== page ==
My first exposure to TraumaSutra’s approach to sound was during last year’s Ceremony of the Ascension festival in Antwerp, Belgium. That, however, showed Peter De Koning, the man behind the project, as a part of Belgium’s psychedelic cult Hybryds. Still, one could easily notice Koning’s way of creating music with a large set of amplified or miked objects such as bowls, bells, and basically everything you can or cannot imagine. A day later I’m on my flight back to Bulgaria with last year’s TraumaSutra tape on Silken Tofu.
This self-titled debut is actually a re-release and I’m glad it’s now on tape after it was originally published as a CD-R back in 2008. We’re offered two pieces, both of them unnamed. The first being structured and performed by Koning, and the second a short Crank Sturgeon remix.
I have to admit that I’m usually not that huge of a fan of that wave of ambient / drone / ritual music, which is performed on weird music instruments or objects which are later effected. It hits me as a distorted version of an ancient musical ceremony, as abrasive folk, or as some kind of neo-shamanism, which is something I still find kind of forced and unnatural to experience.
Here, however, I was fully immersed in the music, perhaps because the piece is immense and actually manages to not stay in the same place for more than a moment. On this self-titled effort, TraumaSutra juggles field recordings, speech samples, and distant and sporadic synthscapes. The music is sometimes noisy and sometimes quiet. The sound goes from squeaky clean to extremely lo-fi. For me, this would have also made a perfect live set capable of making even the loudest audience shut up and surrender.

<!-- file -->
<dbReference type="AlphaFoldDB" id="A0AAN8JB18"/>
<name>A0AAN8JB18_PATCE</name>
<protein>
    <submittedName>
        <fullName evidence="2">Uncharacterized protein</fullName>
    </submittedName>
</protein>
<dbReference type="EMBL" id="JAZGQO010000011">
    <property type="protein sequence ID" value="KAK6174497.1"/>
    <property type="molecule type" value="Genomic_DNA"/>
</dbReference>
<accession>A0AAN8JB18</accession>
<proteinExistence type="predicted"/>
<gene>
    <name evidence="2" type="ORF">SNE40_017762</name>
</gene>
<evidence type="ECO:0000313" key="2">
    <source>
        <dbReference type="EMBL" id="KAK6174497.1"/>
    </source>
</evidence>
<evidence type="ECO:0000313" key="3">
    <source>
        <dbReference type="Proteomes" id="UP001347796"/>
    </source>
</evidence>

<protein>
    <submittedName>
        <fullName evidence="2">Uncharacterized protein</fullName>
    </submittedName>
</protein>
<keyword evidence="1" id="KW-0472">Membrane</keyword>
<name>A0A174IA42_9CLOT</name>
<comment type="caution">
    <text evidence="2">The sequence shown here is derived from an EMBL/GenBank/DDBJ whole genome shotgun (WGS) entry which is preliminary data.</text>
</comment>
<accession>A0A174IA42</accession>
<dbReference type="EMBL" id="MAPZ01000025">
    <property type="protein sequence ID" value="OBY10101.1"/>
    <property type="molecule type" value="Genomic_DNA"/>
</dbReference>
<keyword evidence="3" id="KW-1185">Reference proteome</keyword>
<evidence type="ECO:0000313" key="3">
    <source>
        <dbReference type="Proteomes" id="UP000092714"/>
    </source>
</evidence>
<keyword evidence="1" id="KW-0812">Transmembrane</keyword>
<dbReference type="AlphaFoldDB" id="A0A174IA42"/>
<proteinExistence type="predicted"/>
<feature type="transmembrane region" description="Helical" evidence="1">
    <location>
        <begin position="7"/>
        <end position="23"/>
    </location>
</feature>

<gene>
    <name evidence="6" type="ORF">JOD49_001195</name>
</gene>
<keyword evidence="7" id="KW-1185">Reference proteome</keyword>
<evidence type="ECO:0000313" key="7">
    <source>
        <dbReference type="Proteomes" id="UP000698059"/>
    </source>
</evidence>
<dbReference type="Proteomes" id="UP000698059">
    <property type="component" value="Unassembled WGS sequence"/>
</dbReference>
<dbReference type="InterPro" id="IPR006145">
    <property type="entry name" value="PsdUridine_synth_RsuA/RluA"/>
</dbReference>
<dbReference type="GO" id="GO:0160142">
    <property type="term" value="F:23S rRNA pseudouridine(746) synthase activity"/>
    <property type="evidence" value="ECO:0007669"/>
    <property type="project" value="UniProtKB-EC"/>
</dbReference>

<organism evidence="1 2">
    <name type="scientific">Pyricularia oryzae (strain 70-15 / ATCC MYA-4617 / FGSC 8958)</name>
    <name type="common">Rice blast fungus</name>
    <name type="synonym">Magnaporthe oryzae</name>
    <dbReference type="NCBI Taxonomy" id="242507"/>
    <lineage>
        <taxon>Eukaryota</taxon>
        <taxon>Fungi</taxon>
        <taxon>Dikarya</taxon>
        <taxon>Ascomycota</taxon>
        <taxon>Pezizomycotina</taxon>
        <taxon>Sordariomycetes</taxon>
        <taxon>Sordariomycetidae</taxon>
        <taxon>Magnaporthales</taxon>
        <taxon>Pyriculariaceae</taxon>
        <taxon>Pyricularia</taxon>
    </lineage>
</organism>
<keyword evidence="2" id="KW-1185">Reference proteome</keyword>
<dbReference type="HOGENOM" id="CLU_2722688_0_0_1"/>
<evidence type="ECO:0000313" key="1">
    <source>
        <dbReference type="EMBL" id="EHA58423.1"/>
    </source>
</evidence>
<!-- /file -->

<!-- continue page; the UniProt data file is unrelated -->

But that constant movement can also be considered a slight downside of the record, because the first piece could have lasted both thirty minutes and five hours. At least for me, there wasn’t really a traceable thread to justify that exact length or essence of the sounds used. A concept outlining the lifespan and the music itself could have helped me be even more captured and better guided through the record, but sometimes you don’t really need to be force-fed a particular ideology. Sometimes you don’t need an artist to convince you of anything, and when perceived from a perspective that offers us full sonic freedom, TraumaSutra’s self-titled tape does the job more than perfectly.
The remix has brought some previously buried elements of the music to a more focused aspect, but once again, I seem to lack any reason as to why exactly those fragments were picked and focused on. Crank Sturgeon’s piece is more saturated with sound, accentuating on just a few fragments of the original, and sounds mostly like a field recordings / musique concrète collage. It’s a curious listen with a nice raw sound, but it’s a bit weird of an experience after spending thirty-five minutes uninterrupted in the super diverse realm of TraumaSutra’s sound.
More of this, please!
*Both sides contain the same tracks.